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For modeling,design and optimization purposes relative to electrodynamic systems, what text book(s) would be ideal?

I'm a mechanical engineer, and during my undergrad I used David J. Griffiths introduction to electrodynamics, which was very insightful and seem inclusive and interesting(I read it all beyond the course's requirements), and use it for reference. However, should I consider other texts?

I've came across Jackson's book, and honestly...I wasn't able to learn much beyond the first chapter.

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marked as duplicate by David Z Dec 19 '18 at 20:58

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  • $\begingroup$ It sounds like you do NOT want a physics book but something that addresses modeling and simulation of EM system. One that comes to mind is Computational Electromagnetics for RF and microwave Engineering by David Davidson. $\endgroup$ – ggcg Dec 19 '18 at 2:19
  • $\begingroup$ As a follow up to ggcg's comment, could you elaborate on your purpose? When you say "modeling", are you interested in the theory of computational electromagnetics, or will you simply be using existing modeling software for EM design? $\endgroup$ – LedHead Dec 19 '18 at 4:59
  • $\begingroup$ @ggcg I do want a physics book for two reasons; 1) A deeper understanding, and 2) A reference for future designs. Jackson's mathematical approach of describing the concepts was beyond me, I felt as if there could be more to it that Griffiths could have missed out on? - Thank you for that recommendation I will keep it in mind. $\endgroup$ – EMaether Dec 19 '18 at 7:15
  • $\begingroup$ @LedHead Both! In addition, to the primary reason of review/reference if I forget things. Because I do have an interest in EM beyond my undergrad course. $\endgroup$ – EMaether Dec 19 '18 at 7:17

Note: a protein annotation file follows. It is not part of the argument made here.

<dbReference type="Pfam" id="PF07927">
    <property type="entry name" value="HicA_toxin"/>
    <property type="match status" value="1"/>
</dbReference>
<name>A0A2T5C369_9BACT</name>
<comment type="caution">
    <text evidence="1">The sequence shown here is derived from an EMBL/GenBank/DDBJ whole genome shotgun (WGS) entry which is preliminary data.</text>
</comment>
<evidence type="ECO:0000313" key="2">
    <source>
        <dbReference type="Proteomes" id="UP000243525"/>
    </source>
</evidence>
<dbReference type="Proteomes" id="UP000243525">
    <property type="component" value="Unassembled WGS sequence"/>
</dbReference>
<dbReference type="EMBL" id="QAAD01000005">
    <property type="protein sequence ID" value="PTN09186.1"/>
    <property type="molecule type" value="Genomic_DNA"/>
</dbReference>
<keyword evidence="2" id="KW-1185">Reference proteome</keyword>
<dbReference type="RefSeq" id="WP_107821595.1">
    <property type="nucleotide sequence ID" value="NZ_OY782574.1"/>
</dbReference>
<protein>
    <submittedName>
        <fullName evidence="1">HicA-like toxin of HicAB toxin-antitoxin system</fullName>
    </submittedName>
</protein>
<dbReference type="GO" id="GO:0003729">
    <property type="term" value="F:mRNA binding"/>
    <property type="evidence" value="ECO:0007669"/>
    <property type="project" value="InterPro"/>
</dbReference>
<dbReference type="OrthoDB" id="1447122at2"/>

• $\begingroup$ Physics books do not generally cover modeling, design and optimization of systems which is exactly what you were asking about. Griffiths and Jackson are among the best texts out there. Straton is another old classic (maybe out of print by you can get used copies on Amazon). The one I mentioned is very good. That + a physics book cover a lot of ground. $\endgroup$ – ggcg Dec 19 '18 at 11:27
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Here's my attempt to make an answer from the extended comments.

Physics texts like Jackson or Griffiths may not be much help w/r to modeling and simulation, design and optimization studies for systems. They are meant to teach the first principles approach to understanding fundamental physics. They will rely heavily on exact solutions, special function expansion and abstractions of problems with a bent towards understanding grand ultimate truths about nature. If you are looking for modeling and simulation resources you may need to go outside physics and search for specialized numerical methods for various modeling paradigms.

For solving the field equations with boundary conditions you have a variety of approaches:

  1. Exact solutions, method of images

  2. Finite difference and finite difference - time domain

  3. Finite Element Method

  4. Special function expansions

  5. Boundary element method or method of moments.

Each has it's virtues and difficulties. And there are some subtleties that you won't learn about in the textbook lit. For RF I would recommend the following:

  1. Computational Electromagnetics for RF and microwave Engineering by David Davidson

  2. The Method of Moments in Electromagnetics by Walton Gibson

  3. Field Computation by Method of Moments

  4. RF Engineering for Wireless Networks by Dobkin

  5. Radar Cross Section by Knott et al

Additional good references for modeling and simulation of almost anything:

  1. A first course in Numerical Analysis of Differential Equations by A. Iserles

  2. Numerical Recipes by W. Press et al

  3. Methods of Theoretical Physics by Morse and Feshbach

You can tell by the titles what kind of work I do but don't turned off. They are all pretty general in the physics and treatment of modeling but the examples are clearly industry specific. Despite being fairly complete there are pitfalls. Davidson's book covers almost every technique at the surface but some presentations are unstable (and there is a disclaimer), being presented for "educational purposes". There is active research on developing fast, stable methods. One that comes to mind for solving the time-dependent Maxwell's equations is Yee's method, now a very famous staple in numerics. You can find the original article online for free.

I hope that helps.

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  • $\begingroup$ Thank you so much! Saved this for future reference. $\endgroup$ – EMaether Dec 20 '18 at 10:13

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